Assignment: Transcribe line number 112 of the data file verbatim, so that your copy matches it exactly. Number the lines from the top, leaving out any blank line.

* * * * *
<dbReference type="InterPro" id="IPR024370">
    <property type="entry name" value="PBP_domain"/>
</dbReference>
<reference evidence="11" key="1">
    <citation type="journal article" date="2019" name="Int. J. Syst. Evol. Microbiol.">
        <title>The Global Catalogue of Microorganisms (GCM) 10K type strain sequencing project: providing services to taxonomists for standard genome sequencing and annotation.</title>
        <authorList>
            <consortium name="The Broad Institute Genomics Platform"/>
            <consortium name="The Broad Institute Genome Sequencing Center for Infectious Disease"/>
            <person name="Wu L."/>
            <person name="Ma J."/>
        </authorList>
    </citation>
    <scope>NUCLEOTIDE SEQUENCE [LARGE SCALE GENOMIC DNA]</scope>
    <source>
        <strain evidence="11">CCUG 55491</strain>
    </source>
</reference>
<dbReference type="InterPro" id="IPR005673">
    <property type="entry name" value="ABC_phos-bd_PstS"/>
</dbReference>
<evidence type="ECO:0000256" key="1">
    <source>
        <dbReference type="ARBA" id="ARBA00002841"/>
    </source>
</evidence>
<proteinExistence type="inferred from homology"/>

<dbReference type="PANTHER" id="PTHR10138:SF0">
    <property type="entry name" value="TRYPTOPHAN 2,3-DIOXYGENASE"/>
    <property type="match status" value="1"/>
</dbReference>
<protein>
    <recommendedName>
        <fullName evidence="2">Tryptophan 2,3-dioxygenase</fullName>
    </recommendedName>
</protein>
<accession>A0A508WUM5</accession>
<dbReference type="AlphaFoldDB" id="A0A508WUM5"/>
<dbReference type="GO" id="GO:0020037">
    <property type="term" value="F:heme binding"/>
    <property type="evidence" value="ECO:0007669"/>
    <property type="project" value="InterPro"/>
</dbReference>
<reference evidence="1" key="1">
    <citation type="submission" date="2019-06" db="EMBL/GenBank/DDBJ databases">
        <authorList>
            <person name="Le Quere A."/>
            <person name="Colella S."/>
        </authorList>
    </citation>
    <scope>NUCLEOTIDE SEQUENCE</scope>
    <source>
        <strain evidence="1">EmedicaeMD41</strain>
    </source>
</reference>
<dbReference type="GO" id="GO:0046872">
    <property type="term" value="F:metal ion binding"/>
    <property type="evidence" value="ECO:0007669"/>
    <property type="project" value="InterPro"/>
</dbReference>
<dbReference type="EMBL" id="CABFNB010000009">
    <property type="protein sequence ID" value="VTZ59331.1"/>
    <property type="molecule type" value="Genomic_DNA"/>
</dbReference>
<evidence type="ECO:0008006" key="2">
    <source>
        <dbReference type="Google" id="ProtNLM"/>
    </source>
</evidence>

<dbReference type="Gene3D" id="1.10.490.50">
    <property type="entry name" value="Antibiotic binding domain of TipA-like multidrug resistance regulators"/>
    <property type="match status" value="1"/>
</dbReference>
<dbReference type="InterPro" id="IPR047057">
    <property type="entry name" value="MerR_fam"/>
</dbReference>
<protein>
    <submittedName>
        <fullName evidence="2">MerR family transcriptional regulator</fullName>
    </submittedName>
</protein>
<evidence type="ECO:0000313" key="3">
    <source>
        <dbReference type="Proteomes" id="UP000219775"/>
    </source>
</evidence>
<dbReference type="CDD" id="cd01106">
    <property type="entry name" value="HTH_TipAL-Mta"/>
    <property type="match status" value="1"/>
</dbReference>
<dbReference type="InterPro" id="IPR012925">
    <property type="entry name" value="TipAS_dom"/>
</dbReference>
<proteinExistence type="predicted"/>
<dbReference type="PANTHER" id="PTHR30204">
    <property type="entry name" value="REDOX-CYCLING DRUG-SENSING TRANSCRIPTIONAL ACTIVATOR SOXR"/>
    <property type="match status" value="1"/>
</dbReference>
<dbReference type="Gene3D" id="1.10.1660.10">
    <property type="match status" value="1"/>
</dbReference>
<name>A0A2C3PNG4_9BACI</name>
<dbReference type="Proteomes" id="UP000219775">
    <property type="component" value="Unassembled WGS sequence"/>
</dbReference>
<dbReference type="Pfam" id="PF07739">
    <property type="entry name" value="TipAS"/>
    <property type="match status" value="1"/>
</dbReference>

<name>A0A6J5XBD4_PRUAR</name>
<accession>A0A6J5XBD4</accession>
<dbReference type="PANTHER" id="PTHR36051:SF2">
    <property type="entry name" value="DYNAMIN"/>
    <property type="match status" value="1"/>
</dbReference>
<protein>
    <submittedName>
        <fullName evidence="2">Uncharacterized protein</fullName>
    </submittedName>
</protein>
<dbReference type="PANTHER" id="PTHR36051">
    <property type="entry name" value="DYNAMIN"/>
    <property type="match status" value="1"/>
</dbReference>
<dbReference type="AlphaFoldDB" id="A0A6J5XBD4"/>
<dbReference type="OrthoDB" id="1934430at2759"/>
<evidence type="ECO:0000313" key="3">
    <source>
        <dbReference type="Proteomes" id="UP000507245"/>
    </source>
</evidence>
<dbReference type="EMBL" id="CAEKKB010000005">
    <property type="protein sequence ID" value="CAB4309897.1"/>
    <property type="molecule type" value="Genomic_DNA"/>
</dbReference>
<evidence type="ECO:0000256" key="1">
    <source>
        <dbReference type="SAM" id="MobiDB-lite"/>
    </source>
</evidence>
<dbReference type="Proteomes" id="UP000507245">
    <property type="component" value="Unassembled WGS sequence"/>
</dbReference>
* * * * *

<dbReference type="PANTHER" id="PTHR36051:SF2">